Whenever a soldier like this goes down, a quiet investigation is done. The mole's info was cross checked with the rest of the team who had heard firing and a blast. The remains of the Sergeant provided further evidence. However, quite unlike previous times, Tamilnet etc., was dead quiet about it. Not even a word.

We are sorry but the identity was never obtained by us. In this type of Op we do not usually ask, they do not usually tell. Its a closely knit group in the Army who are best let alone. We wouldn't have even revealed this except for the release of the MCNS report.

Not even his records will show how he died until the war comes to an end. You will know it then.

REMEMBER, this is just one such story. There are some more. Corporal Gamini Kularatne wasn't the last, we assure you that!

Pundeyeelam said...

Correct me if i am wrong.
I thought DPU never wear uniforms,and be like normal citizens, or they wear the LTTE uniforms?

Please Explain.


Unknown said...


Credit is due where it is due.Eventhough you have taken this story from the MCNS web site it originally appeared in the Sunday OBserver.In fact every week they publish a heroic tale about our forces.More often than not they are linked to promotions and other honours awarded to those heroes.Therfore no doubt about the credibility of those stories.

Hats off to Sunday Observer.We sri Lankans are so fond of political junk I don't think these articles get enough attention.On the other hand Sunday Observer publish these stories in their Magazine section which is normally read only by jobless housewves.

Who ever is doing this section at Sunday Observer I urge him/her to put them together as a book one day,as a symbol of honour for those great men & women.

uthum said...

Hats off to this brave lion-heart. He will live on in all of us patriotic Sri Lankans. May God bless him. Thanks for this defencewire.

Just one question though, is that really his body in that picture? According to you he committed suicide by grenade, if so I don't think his body would have been that intact after a such an explosion.

Unknown said...

We have seen this kind of work in crappy US films only. Real son of Sri Lankan mother, hats off.

Defencewire said...

They wear the tiger stripes when they have to, when there's a chance of being spotted--to create confusion in the minds of the LTTE, just enough to counter attack and getaway.

The sunday observer must take the credit for this not MCNS then. We just hope someone someday does an article in the local newspaper about the story we just revealed.


Correct. This is the body of a Lieutenant (name withheld) killed while planting a claymore on Nedunkerni road by a mob of LTTE who suddenly appeared around 11am for a road picketing. The Lt lied on the spot. A soldier assisting him and 4 members of the same team hiding in the bushes escaped in two different directions. The 4man team returned in a few days but the lone guy got surrounded. Almost ten days after he was surrounded, the guy made it to base. He had only his uniform and boots. The Lt's body was mistaken for the soldiers as it was decomposed beyond recognition by the time it was handed over (army denied he was theirs for obvious reasons). But without clear confirmation as to which of the two had died, the army was in limbo telling the two families who had died. We did not know if the soldier was alive at the time. it was assumed both were dead.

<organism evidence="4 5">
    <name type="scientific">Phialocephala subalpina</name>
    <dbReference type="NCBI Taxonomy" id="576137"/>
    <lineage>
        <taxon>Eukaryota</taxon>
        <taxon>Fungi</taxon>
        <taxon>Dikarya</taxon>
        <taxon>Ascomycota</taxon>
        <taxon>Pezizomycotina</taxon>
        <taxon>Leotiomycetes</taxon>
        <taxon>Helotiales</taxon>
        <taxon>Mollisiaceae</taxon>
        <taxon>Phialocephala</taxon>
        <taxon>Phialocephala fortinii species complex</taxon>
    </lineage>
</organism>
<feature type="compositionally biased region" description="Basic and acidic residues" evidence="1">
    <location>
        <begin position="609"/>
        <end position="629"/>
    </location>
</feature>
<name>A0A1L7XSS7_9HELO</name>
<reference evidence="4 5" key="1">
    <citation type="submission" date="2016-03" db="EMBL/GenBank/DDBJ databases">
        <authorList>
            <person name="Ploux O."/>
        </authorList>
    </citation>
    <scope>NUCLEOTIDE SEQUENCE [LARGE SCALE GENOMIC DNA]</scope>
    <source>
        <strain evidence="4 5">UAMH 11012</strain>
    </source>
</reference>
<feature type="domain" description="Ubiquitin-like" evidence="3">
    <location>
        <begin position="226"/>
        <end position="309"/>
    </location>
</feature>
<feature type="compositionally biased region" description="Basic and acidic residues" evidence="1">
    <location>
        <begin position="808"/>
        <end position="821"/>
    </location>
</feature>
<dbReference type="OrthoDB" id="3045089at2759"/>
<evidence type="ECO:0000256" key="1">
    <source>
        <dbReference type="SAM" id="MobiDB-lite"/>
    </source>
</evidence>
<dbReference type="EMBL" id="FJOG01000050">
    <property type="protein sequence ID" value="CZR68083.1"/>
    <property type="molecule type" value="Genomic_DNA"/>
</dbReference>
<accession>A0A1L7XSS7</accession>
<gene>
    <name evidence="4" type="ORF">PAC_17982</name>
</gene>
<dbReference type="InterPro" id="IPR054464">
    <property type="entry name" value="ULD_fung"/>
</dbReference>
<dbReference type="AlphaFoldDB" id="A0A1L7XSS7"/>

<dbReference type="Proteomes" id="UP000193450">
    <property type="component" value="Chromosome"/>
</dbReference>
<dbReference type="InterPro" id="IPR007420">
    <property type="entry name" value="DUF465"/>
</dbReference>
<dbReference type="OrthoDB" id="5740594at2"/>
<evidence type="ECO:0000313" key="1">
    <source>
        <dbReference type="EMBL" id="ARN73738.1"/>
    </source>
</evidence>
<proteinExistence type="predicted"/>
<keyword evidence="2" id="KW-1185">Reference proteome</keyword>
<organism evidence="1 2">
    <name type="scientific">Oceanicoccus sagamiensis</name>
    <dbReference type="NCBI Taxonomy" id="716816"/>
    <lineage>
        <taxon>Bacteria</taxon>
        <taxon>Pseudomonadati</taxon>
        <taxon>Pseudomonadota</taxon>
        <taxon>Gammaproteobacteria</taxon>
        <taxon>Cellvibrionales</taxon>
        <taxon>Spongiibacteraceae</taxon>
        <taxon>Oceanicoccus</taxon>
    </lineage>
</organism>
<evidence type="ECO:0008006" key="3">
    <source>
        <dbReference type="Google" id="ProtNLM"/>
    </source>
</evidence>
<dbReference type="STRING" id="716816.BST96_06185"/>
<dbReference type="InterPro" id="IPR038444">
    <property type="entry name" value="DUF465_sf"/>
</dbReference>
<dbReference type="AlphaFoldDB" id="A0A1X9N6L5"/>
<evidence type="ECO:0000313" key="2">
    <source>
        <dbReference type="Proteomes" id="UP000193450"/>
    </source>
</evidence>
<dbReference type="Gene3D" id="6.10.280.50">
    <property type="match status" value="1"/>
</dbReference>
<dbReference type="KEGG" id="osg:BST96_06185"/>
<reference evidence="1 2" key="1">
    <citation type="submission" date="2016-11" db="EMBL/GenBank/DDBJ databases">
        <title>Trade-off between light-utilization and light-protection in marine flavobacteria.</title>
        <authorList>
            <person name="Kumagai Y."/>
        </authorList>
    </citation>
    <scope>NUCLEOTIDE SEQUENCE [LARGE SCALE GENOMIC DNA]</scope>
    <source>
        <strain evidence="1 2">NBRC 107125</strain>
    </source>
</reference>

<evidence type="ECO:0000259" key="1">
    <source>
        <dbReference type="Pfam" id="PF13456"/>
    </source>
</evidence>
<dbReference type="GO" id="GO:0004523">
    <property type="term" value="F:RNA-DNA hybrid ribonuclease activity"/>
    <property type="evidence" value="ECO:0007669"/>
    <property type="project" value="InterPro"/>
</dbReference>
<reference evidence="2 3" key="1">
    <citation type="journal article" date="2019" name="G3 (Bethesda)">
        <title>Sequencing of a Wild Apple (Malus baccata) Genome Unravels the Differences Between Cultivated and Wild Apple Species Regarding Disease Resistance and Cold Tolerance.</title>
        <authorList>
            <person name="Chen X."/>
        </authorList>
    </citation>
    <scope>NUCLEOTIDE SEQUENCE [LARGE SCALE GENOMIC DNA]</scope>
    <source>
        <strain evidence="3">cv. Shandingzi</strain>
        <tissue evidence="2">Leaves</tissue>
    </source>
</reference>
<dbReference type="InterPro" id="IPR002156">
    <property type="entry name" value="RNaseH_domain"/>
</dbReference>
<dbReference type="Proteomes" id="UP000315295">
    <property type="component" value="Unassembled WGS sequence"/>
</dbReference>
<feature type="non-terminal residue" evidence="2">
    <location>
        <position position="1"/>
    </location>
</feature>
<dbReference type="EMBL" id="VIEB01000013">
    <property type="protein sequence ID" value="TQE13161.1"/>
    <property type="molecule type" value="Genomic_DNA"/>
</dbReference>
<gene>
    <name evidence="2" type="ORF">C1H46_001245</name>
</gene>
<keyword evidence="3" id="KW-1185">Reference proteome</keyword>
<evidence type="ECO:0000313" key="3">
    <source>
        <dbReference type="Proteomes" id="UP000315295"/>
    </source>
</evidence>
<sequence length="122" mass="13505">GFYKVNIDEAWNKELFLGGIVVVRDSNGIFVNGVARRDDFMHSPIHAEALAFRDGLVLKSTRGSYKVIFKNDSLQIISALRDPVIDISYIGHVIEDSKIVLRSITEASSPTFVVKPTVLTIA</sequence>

The Lt's family couldn't recognize the body so the soldiers family took the body. It is usually the custom of the Army, specially SF to check the household where the funeral was being held. To our horror we discovered the soldier's parents house was so small that the coffin wouldn't even fit through the entrance. Bud finally the body was buried. THEN, several days later, the soldier returned to base, a little exhausted but very much alive. He identified that it was the Lt who had died. Then the body was exhumed and handed over to the Lt's family. The morale of the story is, unless definitely killed, SF soldiers WILL return from the dead, no matter what! The gist of our article is, thanks to technology, there should be easier ways of getting them home fast.

Unknown said...

a True Soldier...

but no where close to what our tamil soldiers have done.. but too bad the spot light is not on them yet! but truth will never fade... it will eventualy float...

so what happend with wiping out the tigers in 7 months? the rate of killing was suppose to be atleast 70 LTTE per day... but it seems it has reverse lately?

you people have any shame? don't just talk the talk --> walk the walk... FOOLS!

Unknown said...


hey brother...

You from Mars ?

Rover said...

I expected the DPU soldiers to be wearing Gilli clothes, but this doesn't seem to be the case here. Did he have to shed it when he started running?

Another question - does our snipers make their own Gilli clothes for themselves? This must be the best thing to do to cut down on expense and to use local material for a better camouflage.

The pickup by the C130 is crazy, to say the least. This could only be done in open land. The elasticity of the harness and rope probably helps a lot in preventing a very bad jolt!